GeminiFocus July 2018 | Page 19

OCTOCAM , Gemini ’ s new workhorse imager and spectrograph , that will fulfill the needs of a large number of research areas in the 2020s , has a new name : SCORPIO , which stands for Spectrograph and Camera for Observations of Rapid Phenomena in the Infrared and Optical . In the words of project Principal Investigator Massimo Robberto , “ This new name captures the capabilities of the innovative and powerful future Instrument , operating over a very broad wavelength range from the visible to near-infrared light .” The instrument also features both imaging and spectroscopic capabilities , as well as fast readout modes .
July 2018
Scorpio is Latin for “ scorpion ,” a primarily nocturnal invertebrate , which , like the number of channels ( wavelength windows ) available on the instrument , has eight legs . Scorpio is also the eighth sign of the zodiac , represented in the night sky by Scorpius the Scorpion — a constellation that , in the winter , passes overhead at the Gemini South telescope facility where it will be used .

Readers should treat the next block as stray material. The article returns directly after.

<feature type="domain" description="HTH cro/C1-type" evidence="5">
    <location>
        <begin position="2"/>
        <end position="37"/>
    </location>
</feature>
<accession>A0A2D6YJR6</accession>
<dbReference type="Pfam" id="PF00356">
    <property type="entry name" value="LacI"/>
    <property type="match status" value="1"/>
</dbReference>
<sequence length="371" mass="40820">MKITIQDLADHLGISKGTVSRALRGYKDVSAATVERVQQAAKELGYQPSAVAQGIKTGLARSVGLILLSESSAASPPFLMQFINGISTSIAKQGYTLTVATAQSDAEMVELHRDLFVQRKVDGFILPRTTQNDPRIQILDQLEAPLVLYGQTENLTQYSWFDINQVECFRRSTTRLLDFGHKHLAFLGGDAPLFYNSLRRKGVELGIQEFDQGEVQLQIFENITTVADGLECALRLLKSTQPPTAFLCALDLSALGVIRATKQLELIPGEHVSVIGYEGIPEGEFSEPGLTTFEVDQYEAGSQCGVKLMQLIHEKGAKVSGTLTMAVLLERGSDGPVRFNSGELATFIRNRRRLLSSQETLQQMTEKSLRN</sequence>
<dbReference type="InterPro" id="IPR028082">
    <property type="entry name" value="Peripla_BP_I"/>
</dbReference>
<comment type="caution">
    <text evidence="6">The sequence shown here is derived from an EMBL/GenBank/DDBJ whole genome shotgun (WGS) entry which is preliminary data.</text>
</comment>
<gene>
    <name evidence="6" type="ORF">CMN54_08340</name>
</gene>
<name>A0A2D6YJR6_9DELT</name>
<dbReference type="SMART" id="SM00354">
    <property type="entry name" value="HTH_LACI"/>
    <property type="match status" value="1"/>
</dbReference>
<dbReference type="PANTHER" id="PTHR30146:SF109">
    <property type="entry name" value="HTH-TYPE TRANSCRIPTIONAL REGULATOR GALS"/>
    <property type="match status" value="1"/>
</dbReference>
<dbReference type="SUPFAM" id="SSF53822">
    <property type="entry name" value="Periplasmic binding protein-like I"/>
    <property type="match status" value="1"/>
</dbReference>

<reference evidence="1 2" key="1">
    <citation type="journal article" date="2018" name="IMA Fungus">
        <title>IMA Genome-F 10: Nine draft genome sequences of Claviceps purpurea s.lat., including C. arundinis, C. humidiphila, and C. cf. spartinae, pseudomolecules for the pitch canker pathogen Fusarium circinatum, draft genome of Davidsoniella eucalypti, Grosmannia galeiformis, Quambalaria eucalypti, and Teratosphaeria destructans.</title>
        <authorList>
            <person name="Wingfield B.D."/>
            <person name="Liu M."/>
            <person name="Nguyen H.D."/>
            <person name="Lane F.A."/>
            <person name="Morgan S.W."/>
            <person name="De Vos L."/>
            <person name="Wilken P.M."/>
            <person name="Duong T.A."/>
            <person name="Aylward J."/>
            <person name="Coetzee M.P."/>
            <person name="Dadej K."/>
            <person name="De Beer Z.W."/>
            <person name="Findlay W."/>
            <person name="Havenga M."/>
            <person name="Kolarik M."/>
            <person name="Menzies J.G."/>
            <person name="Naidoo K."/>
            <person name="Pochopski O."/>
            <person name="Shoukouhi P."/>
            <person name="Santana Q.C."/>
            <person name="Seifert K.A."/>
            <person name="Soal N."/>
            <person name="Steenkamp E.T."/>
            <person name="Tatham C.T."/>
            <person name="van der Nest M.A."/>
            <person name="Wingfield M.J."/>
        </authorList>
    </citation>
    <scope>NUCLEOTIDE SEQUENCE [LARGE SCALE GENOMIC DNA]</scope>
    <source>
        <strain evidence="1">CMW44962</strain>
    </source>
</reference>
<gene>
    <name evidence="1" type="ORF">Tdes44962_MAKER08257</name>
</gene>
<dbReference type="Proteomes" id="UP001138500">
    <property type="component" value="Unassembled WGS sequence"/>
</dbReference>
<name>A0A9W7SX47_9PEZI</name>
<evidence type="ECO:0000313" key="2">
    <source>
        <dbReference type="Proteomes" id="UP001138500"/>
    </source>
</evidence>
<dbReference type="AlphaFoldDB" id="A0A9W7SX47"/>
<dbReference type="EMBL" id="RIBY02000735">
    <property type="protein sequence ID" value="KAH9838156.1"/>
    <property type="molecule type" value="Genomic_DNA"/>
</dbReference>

This name change coincides with the instrument ’ s development moving into its Critical Design stage in May of this year . The project remains both on budget and on schedule ; it is slated for commissioning in 2022 .
What ’ s New with Visiting Instruments ?
IGRINS , a visiting cross-dispersed immersion grating near-infrared spectrometer provided by the Korea Astronomy and Space Science Institute ( KASI ) and University of Texas Austin ( UT Austin ) has proven extremely popular . This powerful and unique instrument , which can obtain both broad spectral coverage ( from 1.45 to 2.5 microns in a single exposure ) and high spectral resolu-
Figure 3 . Visiting instrument team members at Gemini . Clockwise from top left .
Brian Chinn ( Gemini ), Lindsey Magill ( Gemini ; in background ), and Mark Everett ( NOAO ) observe with DSSI at Gemini South .
Rachel Matson ( NASA ) installs ‘ Alopeke at Gemini North .
From left to right : Jae-Joon Lee ( KASI ), Heeyoung Oh ( UT Austin ), Pablo Prado ( Gemini ), Hwihyun Kim ( Gemini ), Pablo Candia ( Gemini ), and Kimberly Sokal ( UT Austin ), get first light with IGRINS at the Gemini South Base Facility .
Heeyoung Oh ( UT Austin ; at left ) and Greg Mace ( UT Austin ), perform connectivity tests with IGRINS at Gemini South .